“The disposition to admire, and almost to worship, the rich and the powerful, and to despise, or, at least to neglect, persons of poor and mean condition is the great and most universal cause of the corruption of our moral sentiments.”

Adam Smith
Such unsustainable social arrangements are backed by force and fraud. And as the fraud loses its power over time, force must increase, until there is an end in genuine reform, or evenutal self-destruction.

23 August 2012

Gold Daily and Silver Weekly Charts - Hard into Resistance

So far it has been a real lift for the metals, as they have both broken out of their short term capping and coiling patterns.

Now they have both reached intermediate, rather than short term, overhead resistance from trend lines.

I would not be surprised to see a little consolidation here and a few weak hands taking profits.

Bill Murphy Interview: JPM Is In Trouble (audio)

SP 500 and NDX Futures Daily Charts - Profit-Taking Down to Support

The SP futures closed at 1400 and the NDX futures at 1360.

We *might* have some more downside here even if this is a correction in this summer rally. 1385 or so might be a decent target.

Europe weighs on the market, but volumes remain light.

Earnings and Revenues are not coming in well, so it may be on the central banks to provide some joy juice to the markets. It is likely not to help the real economy however since the monetary transmission systems are on 'shift upward without producing anything of value.'

Net Asset Value Premiums of Certain Precious Metal Trusts and Funds - And Again at 2 PM

Gold is still carrying a higher premium in the funds and trust than silver.

Notice how sharply gold and silver have moved after those weeks of tedious capping. And there is not a lot of doubt in my mind that it was conscious and purposeful.

I hope you were able to take advantage of this 'tell' as well as the absurd pinning action which we saw in the equity markets since the beginning of August, especially in the SP 500.

Sprott PSLV is continuing to add to silver inventory and drawing down the cash raised in their last unit offering.

There are still a number of ways to interpret this. I suspect that there is news-in-the-making being digested behind the scenes. War, QE, some major Euro development, take your pick.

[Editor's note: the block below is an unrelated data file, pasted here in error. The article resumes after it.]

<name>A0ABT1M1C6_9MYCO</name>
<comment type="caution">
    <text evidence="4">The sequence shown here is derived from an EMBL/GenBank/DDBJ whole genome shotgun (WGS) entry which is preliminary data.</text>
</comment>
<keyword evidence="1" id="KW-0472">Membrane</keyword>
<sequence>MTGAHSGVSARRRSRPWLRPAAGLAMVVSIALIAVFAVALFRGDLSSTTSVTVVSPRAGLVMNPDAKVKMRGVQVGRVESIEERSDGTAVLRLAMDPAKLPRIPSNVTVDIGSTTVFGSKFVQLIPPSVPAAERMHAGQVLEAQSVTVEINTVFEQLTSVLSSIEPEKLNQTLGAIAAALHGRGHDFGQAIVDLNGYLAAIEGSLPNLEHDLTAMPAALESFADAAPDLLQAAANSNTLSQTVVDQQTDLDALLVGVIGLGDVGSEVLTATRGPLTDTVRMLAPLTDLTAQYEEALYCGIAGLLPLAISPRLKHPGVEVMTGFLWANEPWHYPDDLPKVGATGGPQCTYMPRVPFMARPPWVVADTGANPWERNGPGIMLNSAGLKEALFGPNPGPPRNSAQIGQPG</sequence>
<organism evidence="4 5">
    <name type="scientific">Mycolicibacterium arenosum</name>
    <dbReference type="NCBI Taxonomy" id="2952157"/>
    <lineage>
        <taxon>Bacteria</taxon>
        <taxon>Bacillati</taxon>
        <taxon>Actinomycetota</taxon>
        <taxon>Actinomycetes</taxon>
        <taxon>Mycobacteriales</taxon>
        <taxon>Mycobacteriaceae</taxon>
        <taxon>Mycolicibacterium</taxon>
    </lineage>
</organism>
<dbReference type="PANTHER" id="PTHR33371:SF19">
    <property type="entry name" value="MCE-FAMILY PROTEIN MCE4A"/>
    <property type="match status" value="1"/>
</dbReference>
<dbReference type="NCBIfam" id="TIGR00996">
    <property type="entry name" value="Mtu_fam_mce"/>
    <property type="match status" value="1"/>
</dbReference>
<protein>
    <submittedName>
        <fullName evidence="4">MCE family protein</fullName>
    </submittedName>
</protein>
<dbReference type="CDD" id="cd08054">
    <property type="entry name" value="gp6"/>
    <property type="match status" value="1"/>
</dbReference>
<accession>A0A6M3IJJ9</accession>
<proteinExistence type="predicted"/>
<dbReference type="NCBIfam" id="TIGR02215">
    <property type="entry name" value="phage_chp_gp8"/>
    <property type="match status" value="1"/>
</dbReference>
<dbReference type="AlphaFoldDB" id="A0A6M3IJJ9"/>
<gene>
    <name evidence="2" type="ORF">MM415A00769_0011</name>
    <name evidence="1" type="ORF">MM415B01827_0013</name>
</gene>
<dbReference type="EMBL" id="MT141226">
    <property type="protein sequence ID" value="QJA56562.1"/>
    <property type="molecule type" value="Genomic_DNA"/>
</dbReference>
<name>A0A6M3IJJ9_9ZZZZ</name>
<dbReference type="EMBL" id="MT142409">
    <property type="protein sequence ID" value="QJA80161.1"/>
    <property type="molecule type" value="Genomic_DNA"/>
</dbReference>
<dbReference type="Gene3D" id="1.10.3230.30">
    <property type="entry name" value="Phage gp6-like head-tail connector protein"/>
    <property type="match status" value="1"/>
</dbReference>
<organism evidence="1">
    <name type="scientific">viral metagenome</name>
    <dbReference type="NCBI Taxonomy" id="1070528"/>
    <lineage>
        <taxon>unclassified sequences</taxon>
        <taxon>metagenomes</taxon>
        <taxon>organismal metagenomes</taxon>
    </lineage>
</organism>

Note:  I have included a second set of data from later today.

22 August 2012

CNBC's Heavy-Handed Advocacy For Wall Street Is Painfully Evident in This Neil Barofsky Interview

Heavy handed and amateurish performance by the 'journalists' was the name of the game in this interview which CNBC conducted with former TARP inspector general Neil Barofsky.

I think Barofsky was taken aback and kept off balance for much of the interview, and did not present some of the alternatives to TARP that could have been discussed in a more intelligent and less adversarial venue.  I would have thought a former federal prosecutor would have been tougher, but I think he came in expecting a rational discussion and not a tag team group takedown.

This performance represents the level of journalistic quality and objectivity of its parent NBC, which is one of the corporate arms of General Electric.   And such a disregard for any pretense to journalistic principles is no longer the exception.

Maybe I am missing something but it seems astonishing that a major financial network can feature a stock advisor who bragged on tape about how he used reporters for planting stories favorable to his market manipulation to cheat the public when he ran a hedge fund, and apparently sees nothing wrong with it, up to and including breaking the law.

How cynical can a people get? How blindly worshipful of 'success?'

This calls to mind the interview that CNBC had with the California Attorney General who had the presence of mind to just stop the interview and ask the 'journalist,' "Are you pimping for (State Street Bank) the defendant?"

There was a time indeed when the financial journalists were paid for pimping for Wall Street, as recounted in the Congressional testimony of A. Newton Plummer, who had kept a suitcase full of the canceled checks which he had delivered to almost every journalist on the Street. The pool operators of the 1920's paid financial journalists to run stories favorable to their market aims.